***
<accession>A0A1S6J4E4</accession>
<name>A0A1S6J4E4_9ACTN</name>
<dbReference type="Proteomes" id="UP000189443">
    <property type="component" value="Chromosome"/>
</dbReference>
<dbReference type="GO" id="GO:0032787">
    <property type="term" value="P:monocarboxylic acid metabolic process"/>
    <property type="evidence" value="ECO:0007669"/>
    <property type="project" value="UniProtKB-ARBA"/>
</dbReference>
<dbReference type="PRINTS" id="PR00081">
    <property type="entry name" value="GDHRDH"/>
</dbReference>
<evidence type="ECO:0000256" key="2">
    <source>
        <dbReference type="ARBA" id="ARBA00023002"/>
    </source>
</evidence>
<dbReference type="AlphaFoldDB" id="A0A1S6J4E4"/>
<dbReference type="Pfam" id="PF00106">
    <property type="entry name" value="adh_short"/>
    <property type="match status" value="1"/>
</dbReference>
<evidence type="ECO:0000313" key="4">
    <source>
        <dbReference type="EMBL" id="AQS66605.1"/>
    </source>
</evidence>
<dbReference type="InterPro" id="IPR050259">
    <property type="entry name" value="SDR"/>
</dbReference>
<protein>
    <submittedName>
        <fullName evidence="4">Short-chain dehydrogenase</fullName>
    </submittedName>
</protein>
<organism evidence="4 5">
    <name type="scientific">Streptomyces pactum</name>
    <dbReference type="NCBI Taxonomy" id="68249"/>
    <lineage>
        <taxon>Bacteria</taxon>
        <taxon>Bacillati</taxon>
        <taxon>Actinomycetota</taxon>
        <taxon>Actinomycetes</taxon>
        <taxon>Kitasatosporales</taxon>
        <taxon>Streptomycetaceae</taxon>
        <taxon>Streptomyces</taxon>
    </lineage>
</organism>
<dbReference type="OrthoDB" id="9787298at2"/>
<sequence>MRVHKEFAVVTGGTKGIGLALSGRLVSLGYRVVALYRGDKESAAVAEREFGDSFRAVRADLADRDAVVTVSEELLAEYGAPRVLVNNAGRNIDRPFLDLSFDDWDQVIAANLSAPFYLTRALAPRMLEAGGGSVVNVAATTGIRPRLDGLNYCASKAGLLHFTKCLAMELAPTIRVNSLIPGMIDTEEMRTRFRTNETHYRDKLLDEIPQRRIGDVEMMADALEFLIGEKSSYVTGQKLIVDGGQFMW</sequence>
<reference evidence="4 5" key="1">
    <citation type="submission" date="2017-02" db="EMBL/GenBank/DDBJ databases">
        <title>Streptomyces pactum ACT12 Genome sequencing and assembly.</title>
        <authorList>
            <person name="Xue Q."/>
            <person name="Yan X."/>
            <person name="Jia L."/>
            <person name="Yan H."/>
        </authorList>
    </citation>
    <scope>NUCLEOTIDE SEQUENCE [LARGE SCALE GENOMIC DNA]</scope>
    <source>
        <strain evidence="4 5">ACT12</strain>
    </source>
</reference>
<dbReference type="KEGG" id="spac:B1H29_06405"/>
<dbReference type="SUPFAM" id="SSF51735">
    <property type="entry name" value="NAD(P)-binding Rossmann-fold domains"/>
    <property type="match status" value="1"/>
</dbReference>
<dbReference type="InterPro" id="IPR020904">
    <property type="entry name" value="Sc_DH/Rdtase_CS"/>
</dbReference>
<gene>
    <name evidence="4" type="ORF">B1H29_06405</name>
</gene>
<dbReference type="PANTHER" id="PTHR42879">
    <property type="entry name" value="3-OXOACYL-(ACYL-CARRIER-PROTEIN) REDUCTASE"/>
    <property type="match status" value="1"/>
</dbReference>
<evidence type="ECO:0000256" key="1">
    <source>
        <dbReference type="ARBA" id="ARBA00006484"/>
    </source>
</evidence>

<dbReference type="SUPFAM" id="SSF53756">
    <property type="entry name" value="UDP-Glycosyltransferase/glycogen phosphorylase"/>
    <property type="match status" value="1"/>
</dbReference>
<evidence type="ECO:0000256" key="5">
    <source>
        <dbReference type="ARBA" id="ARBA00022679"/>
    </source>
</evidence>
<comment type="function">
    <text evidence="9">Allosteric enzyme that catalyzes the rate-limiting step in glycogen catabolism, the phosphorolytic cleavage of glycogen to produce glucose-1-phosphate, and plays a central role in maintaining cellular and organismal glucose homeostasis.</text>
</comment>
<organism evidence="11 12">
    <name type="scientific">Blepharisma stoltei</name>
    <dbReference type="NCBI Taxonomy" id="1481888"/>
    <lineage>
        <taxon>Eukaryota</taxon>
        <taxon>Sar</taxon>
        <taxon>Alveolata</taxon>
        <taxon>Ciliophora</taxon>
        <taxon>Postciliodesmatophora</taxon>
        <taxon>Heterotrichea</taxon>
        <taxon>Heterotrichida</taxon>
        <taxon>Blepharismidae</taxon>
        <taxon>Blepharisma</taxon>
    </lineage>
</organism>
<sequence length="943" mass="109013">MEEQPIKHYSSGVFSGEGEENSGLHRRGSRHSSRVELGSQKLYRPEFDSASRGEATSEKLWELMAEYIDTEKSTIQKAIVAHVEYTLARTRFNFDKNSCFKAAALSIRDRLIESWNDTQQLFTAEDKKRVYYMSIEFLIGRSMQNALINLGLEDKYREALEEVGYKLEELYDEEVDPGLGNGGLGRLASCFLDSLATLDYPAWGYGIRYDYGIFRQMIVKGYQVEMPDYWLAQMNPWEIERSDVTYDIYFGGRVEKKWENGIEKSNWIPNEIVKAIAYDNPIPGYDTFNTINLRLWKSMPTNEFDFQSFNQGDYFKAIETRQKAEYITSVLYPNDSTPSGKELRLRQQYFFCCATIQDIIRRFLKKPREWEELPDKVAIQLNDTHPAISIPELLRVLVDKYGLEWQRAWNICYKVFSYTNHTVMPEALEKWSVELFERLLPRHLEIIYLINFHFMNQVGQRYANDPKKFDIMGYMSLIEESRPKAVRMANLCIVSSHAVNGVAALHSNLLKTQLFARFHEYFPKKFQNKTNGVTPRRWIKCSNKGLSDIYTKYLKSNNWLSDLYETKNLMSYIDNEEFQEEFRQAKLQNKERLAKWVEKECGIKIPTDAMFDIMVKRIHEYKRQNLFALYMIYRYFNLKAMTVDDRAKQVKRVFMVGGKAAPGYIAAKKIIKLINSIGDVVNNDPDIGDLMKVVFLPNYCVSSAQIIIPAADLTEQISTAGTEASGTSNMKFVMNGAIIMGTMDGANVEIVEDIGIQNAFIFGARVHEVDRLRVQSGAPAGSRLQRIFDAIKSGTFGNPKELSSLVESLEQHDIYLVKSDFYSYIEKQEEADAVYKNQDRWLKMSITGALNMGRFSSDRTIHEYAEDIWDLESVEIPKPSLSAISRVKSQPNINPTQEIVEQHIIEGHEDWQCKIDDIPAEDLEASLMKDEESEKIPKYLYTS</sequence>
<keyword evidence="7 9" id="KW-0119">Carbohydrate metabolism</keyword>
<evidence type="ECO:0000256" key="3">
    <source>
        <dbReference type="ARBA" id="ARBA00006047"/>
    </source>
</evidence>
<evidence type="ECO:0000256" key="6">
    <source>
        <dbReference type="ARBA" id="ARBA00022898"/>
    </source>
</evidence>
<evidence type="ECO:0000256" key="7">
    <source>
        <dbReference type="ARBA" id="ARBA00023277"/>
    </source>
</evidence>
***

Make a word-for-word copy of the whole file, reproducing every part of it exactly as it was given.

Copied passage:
<accession>A0A1S6J4E4</accession>
<name>A0A1S6J4E4_9ACTN</name>
<dbReference type="Proteomes" id="UP000189443">
    <property type="component" value="Chromosome"/>
</dbReference>
<dbReference type="GO" id="GO:0032787">
    <property type="term" value="P:monocarboxylic acid metabolic process"/>
    <property type="evidence" value="ECO:0007669"/>
    <property type="project" value="UniProtKB-ARBA"/>
</dbReference>
<dbReference type="PRINTS" id="PR00081">
    <property type="entry name" value="GDHRDH"/>
</dbReference>
<evidence type="ECO:0000256" key="2">
    <source>
        <dbReference type="ARBA" id="ARBA00023002"/>
    </source>
</evidence>
<dbReference type="AlphaFoldDB" id="A0A1S6J4E4"/>
<dbReference type="Pfam" id="PF00106">
    <property type="entry name" value="adh_short"/>
    <property type="match status" value="1"/>
</dbReference>
<evidence type="ECO:0000313" key="4">
    <source>
        <dbReference type="EMBL" id="AQS66605.1"/>
    </source>
</evidence>
<dbReference type="InterPro" id="IPR050259">
    <property type="entry name" value="SDR"/>
</dbReference>
<protein>
    <submittedName>
        <fullName evidence="4">Short-chain dehydrogenase</fullName>
    </submittedName>
</protein>
<organism evidence="4 5">
    <name type="scientific">Streptomyces pactum</name>
    <dbReference type="NCBI Taxonomy" id="68249"/>
    <lineage>
        <taxon>Bacteria</taxon>
        <taxon>Bacillati</taxon>
        <taxon>Actinomycetota</taxon>
        <taxon>Actinomycetes</taxon>
        <taxon>Kitasatosporales</taxon>
        <taxon>Streptomycetaceae</taxon>
        <taxon>Streptomyces</taxon>
    </lineage>
</organism>
<dbReference type="OrthoDB" id="9787298at2"/>
<sequence>MRVHKEFAVVTGGTKGIGLALSGRLVSLGYRVVALYRGDKESAAVAEREFGDSFRAVRADLADRDAVVTVSEELLAEYGAPRVLVNNAGRNIDRPFLDLSFDDWDQVIAANLSAPFYLTRALAPRMLEAGGGSVVNVAATTGIRPRLDGLNYCASKAGLLHFTKCLAMELAPTIRVNSLIPGMIDTEEMRTRFRTNETHYRDKLLDEIPQRRIGDVEMMADALEFLIGEKSSYVTGQKLIVDGGQFMW</sequence>
<reference evidence="4 5" key="1">
    <citation type="submission" date="2017-02" db="EMBL/GenBank/DDBJ databases">
        <title>Streptomyces pactum ACT12 Genome sequencing and assembly.</title>
        <authorList>
            <person name="Xue Q."/>
            <person name="Yan X."/>
            <person name="Jia L."/>
            <person name="Yan H."/>
        </authorList>
    </citation>
    <scope>NUCLEOTIDE SEQUENCE [LARGE SCALE GENOMIC DNA]</scope>
    <source>
        <strain evidence="4 5">ACT12</strain>
    </source>
</reference>
<dbReference type="KEGG" id="spac:B1H29_06405"/>
<dbReference type="SUPFAM" id="SSF51735">
    <property type="entry name" value="NAD(P)-binding Rossmann-fold domains"/>
    <property type="match status" value="1"/>
</dbReference>
<dbReference type="InterPro" id="IPR020904">
    <property type="entry name" value="Sc_DH/Rdtase_CS"/>
</dbReference>
<gene>
    <name evidence="4" type="ORF">B1H29_06405</name>
</gene>
<dbReference type="PANTHER" id="PTHR42879">
    <property type="entry name" value="3-OXOACYL-(ACYL-CARRIER-PROTEIN) REDUCTASE"/>
    <property type="match status" value="1"/>
</dbReference>
<evidence type="ECO:0000256" key="1">
    <source>
        <dbReference type="ARBA" id="ARBA00006484"/>
    </source>
</evidence>

<dbReference type="SUPFAM" id="SSF53756">
    <property type="entry name" value="UDP-Glycosyltransferase/glycogen phosphorylase"/>
    <property type="match status" value="1"/>
</dbReference>
<evidence type="ECO:0000256" key="5">
    <source>
        <dbReference type="ARBA" id="ARBA00022679"/>
    </source>
</evidence>
<comment type="function">
    <text evidence="9">Allosteric enzyme that catalyzes the rate-limiting step in glycogen catabolism, the phosphorolytic cleavage of glycogen to produce glucose-1-phosphate, and plays a central role in maintaining cellular and organismal glucose homeostasis.</text>
</comment>
<organism evidence="11 12">
    <name type="scientific">Blepharisma stoltei</name>
    <dbReference type="NCBI Taxonomy" id="1481888"/>
    <lineage>
        <taxon>Eukaryota</taxon>
        <taxon>Sar</taxon>
        <taxon>Alveolata</taxon>
        <taxon>Ciliophora</taxon>
        <taxon>Postciliodesmatophora</taxon>
        <taxon>Heterotrichea</taxon>
        <taxon>Heterotrichida</taxon>
        <taxon>Blepharismidae</taxon>
        <taxon>Blepharisma</taxon>
    </lineage>
</organism>
<sequence length="943" mass="109013">MEEQPIKHYSSGVFSGEGEENSGLHRRGSRHSSRVELGSQKLYRPEFDSASRGEATSEKLWELMAEYIDTEKSTIQKAIVAHVEYTLARTRFNFDKNSCFKAAALSIRDRLIESWNDTQQLFTAEDKKRVYYMSIEFLIGRSMQNALINLGLEDKYREALEEVGYKLEELYDEEVDPGLGNGGLGRLASCFLDSLATLDYPAWGYGIRYDYGIFRQMIVKGYQVEMPDYWLAQMNPWEIERSDVTYDIYFGGRVEKKWENGIEKSNWIPNEIVKAIAYDNPIPGYDTFNTINLRLWKSMPTNEFDFQSFNQGDYFKAIETRQKAEYITSVLYPNDSTPSGKELRLRQQYFFCCATIQDIIRRFLKKPREWEELPDKVAIQLNDTHPAISIPELLRVLVDKYGLEWQRAWNICYKVFSYTNHTVMPEALEKWSVELFERLLPRHLEIIYLINFHFMNQVGQRYANDPKKFDIMGYMSLIEESRPKAVRMANLCIVSSHAVNGVAALHSNLLKTQLFARFHEYFPKKFQNKTNGVTPRRWIKCSNKGLSDIYTKYLKSNNWLSDLYETKNLMSYIDNEEFQEEFRQAKLQNKERLAKWVEKECGIKIPTDAMFDIMVKRIHEYKRQNLFALYMIYRYFNLKAMTVDDRAKQVKRVFMVGGKAAPGYIAAKKIIKLINSIGDVVNNDPDIGDLMKVVFLPNYCVSSAQIIIPAADLTEQISTAGTEASGTSNMKFVMNGAIIMGTMDGANVEIVEDIGIQNAFIFGARVHEVDRLRVQSGAPAGSRLQRIFDAIKSGTFGNPKELSSLVESLEQHDIYLVKSDFYSYIEKQEEADAVYKNQDRWLKMSITGALNMGRFSSDRTIHEYAEDIWDLESVEIPKPSLSAISRVKSQPNINPTQEIVEQHIIEGHEDWQCKIDDIPAEDLEASLMKDEESEKIPKYLYTS</sequence>
<keyword evidence="7 9" id="KW-0119">Carbohydrate metabolism</keyword>
<evidence type="ECO:0000256" key="3">
    <source>
        <dbReference type="ARBA" id="ARBA00006047"/>
    </source>
</evidence>
<evidence type="ECO:0000256" key="6">
    <source>
        <dbReference type="ARBA" id="ARBA00022898"/>
    </source>
</evidence>
<evidence type="ECO:0000256" key="7">
    <source>
        <dbReference type="ARBA" id="ARBA00023277"/>
    </source>
</evidence>